One nice chatty book about Derby which is readable and includes some quirky asides is John Keys’ Sketches of Old Derby and Neighbourhood, a limited edition on high quality paper and binding published by Bemrose in imperial octavo in 1895. Keys was an ex-employee of the China Factory, so adds some fascinating insights. It is a handsome book and contains a number of engravings, some of unfamiliar buildings. It also reproduced the famous 1712 plan of The Friary. Ex-library and well-thumbed this should cost no more than £25, but for a good copy you must expect to pay up to about £80.
In 1909 came A W Davison’s Derby, its Rise and Progress which is a handy account as far as it goes, as is its close cousin, W. A. Richardson’s Citizen’s Derby, of 1947, issued to all Borough Schools and therefore quite common and inexpensive (£10-15) Neither has any pretension to scholarship, and much of the information has been modified by later research.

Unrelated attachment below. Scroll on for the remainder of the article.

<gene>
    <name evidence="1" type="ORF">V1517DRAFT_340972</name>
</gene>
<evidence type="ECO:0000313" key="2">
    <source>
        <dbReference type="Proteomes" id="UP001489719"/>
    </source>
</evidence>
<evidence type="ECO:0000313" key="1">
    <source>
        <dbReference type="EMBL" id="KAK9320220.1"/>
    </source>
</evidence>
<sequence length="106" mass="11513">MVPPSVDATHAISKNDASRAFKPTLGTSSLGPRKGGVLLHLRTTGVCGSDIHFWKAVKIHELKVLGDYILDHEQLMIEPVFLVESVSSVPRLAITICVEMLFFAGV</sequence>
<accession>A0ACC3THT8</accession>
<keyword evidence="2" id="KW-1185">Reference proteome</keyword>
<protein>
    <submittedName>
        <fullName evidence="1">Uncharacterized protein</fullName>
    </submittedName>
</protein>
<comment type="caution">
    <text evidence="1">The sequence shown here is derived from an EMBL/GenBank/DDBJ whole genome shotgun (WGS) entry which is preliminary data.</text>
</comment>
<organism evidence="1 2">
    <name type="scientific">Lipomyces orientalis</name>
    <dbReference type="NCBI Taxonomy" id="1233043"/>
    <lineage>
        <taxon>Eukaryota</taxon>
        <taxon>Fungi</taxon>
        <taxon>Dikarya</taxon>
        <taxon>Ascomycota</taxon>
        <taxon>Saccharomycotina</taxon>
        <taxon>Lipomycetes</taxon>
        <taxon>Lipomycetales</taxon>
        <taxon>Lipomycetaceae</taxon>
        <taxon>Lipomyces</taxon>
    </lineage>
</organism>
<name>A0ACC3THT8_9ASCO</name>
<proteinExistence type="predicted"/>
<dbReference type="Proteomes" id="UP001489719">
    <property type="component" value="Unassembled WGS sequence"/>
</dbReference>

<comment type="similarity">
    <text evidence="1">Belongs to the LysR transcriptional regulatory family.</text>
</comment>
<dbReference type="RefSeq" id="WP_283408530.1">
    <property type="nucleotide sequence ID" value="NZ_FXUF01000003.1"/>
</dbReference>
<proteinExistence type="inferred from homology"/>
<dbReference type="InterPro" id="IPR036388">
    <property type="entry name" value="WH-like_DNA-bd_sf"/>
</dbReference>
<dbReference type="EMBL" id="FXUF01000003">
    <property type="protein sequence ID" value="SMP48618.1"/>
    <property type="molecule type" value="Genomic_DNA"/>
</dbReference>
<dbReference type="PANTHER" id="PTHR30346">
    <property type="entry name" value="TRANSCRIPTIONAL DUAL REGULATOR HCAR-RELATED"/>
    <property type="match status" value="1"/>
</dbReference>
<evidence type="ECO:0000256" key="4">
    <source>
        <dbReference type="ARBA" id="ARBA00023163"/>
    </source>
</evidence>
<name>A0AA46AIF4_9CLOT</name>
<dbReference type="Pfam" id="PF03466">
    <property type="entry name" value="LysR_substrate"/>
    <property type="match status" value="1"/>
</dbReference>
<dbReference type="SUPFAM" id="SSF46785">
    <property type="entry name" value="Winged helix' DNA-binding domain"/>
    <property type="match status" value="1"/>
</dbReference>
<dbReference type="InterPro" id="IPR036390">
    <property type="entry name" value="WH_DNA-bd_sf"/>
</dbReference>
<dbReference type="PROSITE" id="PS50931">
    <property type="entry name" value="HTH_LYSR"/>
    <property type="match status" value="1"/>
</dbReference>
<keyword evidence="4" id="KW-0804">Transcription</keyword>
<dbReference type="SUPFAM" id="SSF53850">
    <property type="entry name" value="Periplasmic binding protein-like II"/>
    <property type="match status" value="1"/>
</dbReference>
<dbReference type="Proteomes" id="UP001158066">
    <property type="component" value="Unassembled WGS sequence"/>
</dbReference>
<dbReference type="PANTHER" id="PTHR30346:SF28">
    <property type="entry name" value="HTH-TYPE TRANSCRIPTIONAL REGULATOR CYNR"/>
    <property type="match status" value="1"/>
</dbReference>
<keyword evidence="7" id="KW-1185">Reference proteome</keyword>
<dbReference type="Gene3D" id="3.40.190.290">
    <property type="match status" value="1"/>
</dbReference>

Finally, there is Llewellyn Eardley Simpson’s Derby and the ’Forty Five, published in London by Philip Allen in 1933 and fairly scarce. Despite being pretty fiercely partisan in favour of the Jacobite cause, it is very detailed and useful, drawing together all the available sources including those in the Royal Archives, and reproduces some in full.
There is also a sort of prosopography of those involved, setting out their backgrounds, careers, and allegiances or suspected allegiances. It is also very helpful in identifying buildings and is sound on what Derby was actually like two hundred years before. This should be available for £30-40 in average condition, although pristine more like £50-60.
Subsequently, research has transformed the story of Derby, especially in its first thousand years and in its role in the Midland’s Enlightenment, but those books which tackle these matter are relatively cheap and plentiful.